Neuralgia is a nerve pain typically caused by irritated or damaged nerve(s) that can occur anywhere in the body.
While the cause of some nerve pain is not yet fully understood, common causes include aging, infections, and diseases such as diabetes or multiple sclerosis.
Your pain from this condition can last for months or years and is usually severe. If you suspect you have shingles, which is one of the common causes of neuralgia, you should see your doctor. Shingles should be treated as soon as possible in order to prevent complications, such as postherpetic neuralgia. Currently, there is no cure for neuralgia, but it is treatable. Some types of neuralgia improve over time. Living with neuralgia can be difficult, so you may benefit from finding a support group to connect with others living with this condition.
The exact treatment for your pain depends on what type of neuralgia you have. Some common treatment options are:
If you’re over 50 years old, the Centers for Disease Control and Prevention (CDC) recommends getting a Shingrix vaccine to prevent shingles. This vaccine can also help prevent postherpetic neuralgia.
Some common symptoms of all types of neuralgia include aching, muscular atrophy, involuntary muscle weakness and twitching, numbness, and tingling sensations.
The symptoms of this type of neuralgia are generally relegated to the area where your shingles outbreak first occurred. The symptoms include:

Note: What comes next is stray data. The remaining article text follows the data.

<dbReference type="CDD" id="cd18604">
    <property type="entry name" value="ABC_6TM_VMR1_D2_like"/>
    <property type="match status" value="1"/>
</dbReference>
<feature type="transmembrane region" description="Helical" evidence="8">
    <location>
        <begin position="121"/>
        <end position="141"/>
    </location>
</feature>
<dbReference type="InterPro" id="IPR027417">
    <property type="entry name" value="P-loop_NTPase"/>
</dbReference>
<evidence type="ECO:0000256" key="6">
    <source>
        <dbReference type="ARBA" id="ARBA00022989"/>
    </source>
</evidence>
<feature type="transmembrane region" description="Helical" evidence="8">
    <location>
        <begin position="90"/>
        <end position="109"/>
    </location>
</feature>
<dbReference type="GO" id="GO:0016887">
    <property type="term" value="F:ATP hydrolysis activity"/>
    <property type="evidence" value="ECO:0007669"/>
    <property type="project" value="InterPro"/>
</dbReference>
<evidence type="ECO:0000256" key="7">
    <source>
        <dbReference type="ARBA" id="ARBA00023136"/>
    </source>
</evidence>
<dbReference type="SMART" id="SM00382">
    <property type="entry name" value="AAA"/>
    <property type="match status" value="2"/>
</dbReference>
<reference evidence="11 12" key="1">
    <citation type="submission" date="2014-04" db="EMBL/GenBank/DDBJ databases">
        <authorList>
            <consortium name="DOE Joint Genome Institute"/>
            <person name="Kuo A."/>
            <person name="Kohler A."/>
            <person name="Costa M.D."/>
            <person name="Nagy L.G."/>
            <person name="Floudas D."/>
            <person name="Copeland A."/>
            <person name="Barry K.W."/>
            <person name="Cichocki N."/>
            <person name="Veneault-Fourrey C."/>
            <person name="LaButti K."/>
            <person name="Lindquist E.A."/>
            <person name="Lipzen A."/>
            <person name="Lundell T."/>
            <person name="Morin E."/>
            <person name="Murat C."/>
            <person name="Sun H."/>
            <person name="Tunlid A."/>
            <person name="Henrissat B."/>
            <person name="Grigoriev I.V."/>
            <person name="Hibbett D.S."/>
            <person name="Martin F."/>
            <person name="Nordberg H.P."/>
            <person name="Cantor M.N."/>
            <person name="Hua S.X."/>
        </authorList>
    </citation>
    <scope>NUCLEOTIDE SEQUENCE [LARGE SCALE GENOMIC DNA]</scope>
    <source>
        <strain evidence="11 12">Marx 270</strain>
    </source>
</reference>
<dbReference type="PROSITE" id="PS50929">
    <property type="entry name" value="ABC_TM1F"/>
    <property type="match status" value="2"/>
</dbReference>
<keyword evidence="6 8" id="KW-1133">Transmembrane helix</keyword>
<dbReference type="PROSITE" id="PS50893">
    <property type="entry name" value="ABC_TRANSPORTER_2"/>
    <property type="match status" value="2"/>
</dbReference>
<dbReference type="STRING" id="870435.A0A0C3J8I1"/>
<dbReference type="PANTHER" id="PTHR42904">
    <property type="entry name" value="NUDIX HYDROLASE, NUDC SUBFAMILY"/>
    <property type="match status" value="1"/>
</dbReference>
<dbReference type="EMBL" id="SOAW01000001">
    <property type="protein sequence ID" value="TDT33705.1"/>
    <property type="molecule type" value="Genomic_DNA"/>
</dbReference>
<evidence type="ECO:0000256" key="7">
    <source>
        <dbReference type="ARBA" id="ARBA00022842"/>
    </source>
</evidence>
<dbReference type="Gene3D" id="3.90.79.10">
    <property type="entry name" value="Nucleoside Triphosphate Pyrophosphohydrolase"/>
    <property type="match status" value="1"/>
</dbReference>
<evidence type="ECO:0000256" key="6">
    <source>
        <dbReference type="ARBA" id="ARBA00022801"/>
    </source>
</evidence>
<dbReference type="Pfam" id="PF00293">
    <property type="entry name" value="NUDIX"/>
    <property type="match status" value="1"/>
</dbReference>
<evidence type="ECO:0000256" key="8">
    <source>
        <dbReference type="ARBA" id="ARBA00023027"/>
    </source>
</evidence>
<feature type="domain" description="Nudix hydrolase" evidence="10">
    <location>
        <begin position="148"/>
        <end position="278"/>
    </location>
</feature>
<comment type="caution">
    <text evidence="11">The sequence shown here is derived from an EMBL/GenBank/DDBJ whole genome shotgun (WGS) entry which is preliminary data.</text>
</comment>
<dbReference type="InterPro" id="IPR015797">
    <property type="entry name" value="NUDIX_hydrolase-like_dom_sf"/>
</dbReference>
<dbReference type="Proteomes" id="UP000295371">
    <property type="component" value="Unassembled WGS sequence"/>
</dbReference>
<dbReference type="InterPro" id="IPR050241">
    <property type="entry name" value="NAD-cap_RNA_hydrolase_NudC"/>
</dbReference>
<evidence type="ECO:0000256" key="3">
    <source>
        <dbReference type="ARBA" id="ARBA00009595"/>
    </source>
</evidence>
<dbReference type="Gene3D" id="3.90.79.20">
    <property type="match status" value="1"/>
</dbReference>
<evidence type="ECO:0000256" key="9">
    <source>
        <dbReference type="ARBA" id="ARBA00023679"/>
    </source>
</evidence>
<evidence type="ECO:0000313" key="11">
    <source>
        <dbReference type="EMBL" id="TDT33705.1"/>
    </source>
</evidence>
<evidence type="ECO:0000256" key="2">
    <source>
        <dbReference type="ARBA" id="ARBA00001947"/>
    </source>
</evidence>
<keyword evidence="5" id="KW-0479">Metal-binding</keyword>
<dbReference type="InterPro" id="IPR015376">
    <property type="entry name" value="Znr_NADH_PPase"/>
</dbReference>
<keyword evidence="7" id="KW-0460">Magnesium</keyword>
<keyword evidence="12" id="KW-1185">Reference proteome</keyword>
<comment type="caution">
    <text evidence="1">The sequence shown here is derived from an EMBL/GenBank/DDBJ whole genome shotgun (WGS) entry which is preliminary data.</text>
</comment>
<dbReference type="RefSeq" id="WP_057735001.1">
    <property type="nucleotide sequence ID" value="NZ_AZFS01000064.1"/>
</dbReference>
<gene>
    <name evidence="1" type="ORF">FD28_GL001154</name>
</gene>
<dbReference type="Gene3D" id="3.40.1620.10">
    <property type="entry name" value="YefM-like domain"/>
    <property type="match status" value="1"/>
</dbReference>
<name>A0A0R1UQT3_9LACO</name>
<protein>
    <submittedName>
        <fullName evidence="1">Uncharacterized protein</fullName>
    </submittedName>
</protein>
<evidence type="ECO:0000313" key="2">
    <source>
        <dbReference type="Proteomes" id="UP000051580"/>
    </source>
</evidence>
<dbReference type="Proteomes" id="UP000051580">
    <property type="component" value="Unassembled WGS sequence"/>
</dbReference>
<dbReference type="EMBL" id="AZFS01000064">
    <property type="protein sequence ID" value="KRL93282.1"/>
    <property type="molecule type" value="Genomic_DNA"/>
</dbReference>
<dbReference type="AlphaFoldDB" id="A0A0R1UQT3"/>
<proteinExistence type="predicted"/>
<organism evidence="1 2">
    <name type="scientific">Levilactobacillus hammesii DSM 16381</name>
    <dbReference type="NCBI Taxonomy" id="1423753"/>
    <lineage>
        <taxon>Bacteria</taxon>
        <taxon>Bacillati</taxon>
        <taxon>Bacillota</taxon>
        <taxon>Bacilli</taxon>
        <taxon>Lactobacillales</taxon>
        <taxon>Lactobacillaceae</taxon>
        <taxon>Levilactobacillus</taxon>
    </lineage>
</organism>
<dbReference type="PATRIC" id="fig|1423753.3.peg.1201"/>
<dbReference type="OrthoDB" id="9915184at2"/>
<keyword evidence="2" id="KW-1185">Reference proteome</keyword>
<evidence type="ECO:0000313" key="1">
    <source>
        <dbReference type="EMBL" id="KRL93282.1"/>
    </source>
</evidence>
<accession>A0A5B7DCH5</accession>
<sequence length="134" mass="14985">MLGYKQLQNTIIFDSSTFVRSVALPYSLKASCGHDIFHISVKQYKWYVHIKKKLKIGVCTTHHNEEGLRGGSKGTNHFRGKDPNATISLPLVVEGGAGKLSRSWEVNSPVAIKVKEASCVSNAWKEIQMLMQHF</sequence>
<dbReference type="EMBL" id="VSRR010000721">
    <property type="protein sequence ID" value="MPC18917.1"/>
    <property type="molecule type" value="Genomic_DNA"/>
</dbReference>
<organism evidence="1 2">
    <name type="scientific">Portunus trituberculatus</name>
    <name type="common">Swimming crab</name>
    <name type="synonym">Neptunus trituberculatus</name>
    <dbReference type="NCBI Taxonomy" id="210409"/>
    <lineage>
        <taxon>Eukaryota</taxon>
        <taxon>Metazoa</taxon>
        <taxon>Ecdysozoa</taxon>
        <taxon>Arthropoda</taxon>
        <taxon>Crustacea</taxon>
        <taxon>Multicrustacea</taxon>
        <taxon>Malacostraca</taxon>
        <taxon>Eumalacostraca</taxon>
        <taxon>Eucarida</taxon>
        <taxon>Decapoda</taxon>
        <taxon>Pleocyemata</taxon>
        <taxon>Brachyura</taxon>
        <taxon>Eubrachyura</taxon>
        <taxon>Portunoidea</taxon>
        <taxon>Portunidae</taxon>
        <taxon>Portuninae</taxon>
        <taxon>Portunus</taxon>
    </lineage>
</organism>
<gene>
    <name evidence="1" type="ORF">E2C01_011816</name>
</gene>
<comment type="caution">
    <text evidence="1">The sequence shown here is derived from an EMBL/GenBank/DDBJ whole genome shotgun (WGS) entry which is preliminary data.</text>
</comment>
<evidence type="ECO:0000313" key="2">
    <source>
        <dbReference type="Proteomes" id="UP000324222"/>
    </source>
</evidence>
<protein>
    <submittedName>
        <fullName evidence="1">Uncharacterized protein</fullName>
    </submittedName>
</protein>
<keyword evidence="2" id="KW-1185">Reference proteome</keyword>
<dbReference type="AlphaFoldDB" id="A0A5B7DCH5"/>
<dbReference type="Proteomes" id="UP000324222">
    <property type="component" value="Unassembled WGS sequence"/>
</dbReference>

Before you visit your doctor, try to keep a journal of your symptoms, their frequency, and severity because your doctor will ask about these. If you noticed any triggers for pain, write those down too, but your doctor can help you further identify triggers.
Make sure you bring a list of any medications, vitamins, or other supplements with their dosages and how often you take them to the appointment. Your medical professional will perform a physical exam and may send you to a variety of specialists to help further identify the cause of your pain and rule out other conditions. If your doctor suspects you have trigeminal neuralgia, they may send you to a dentist to make sure your facial pain is not a dental issue. Your doctor may order the following tests:
Some types of neuralgia, such as postherpetic neuralgia, have known causes while others, such as glossopharyngeal neuralgia, don’t.
Trigeminal neuralgia is most common in people who are 50 years or older and affects women more than men.
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Contact our office to schedule an appointment and let us help you get back on your way to an active life without the limitations of chronic pain. From our Phoenix office, The Pain Experts of Arizona, serves pain management patients in Gilbert, Chandler, Mesa, Queen Creek, and the entire Phoenix area.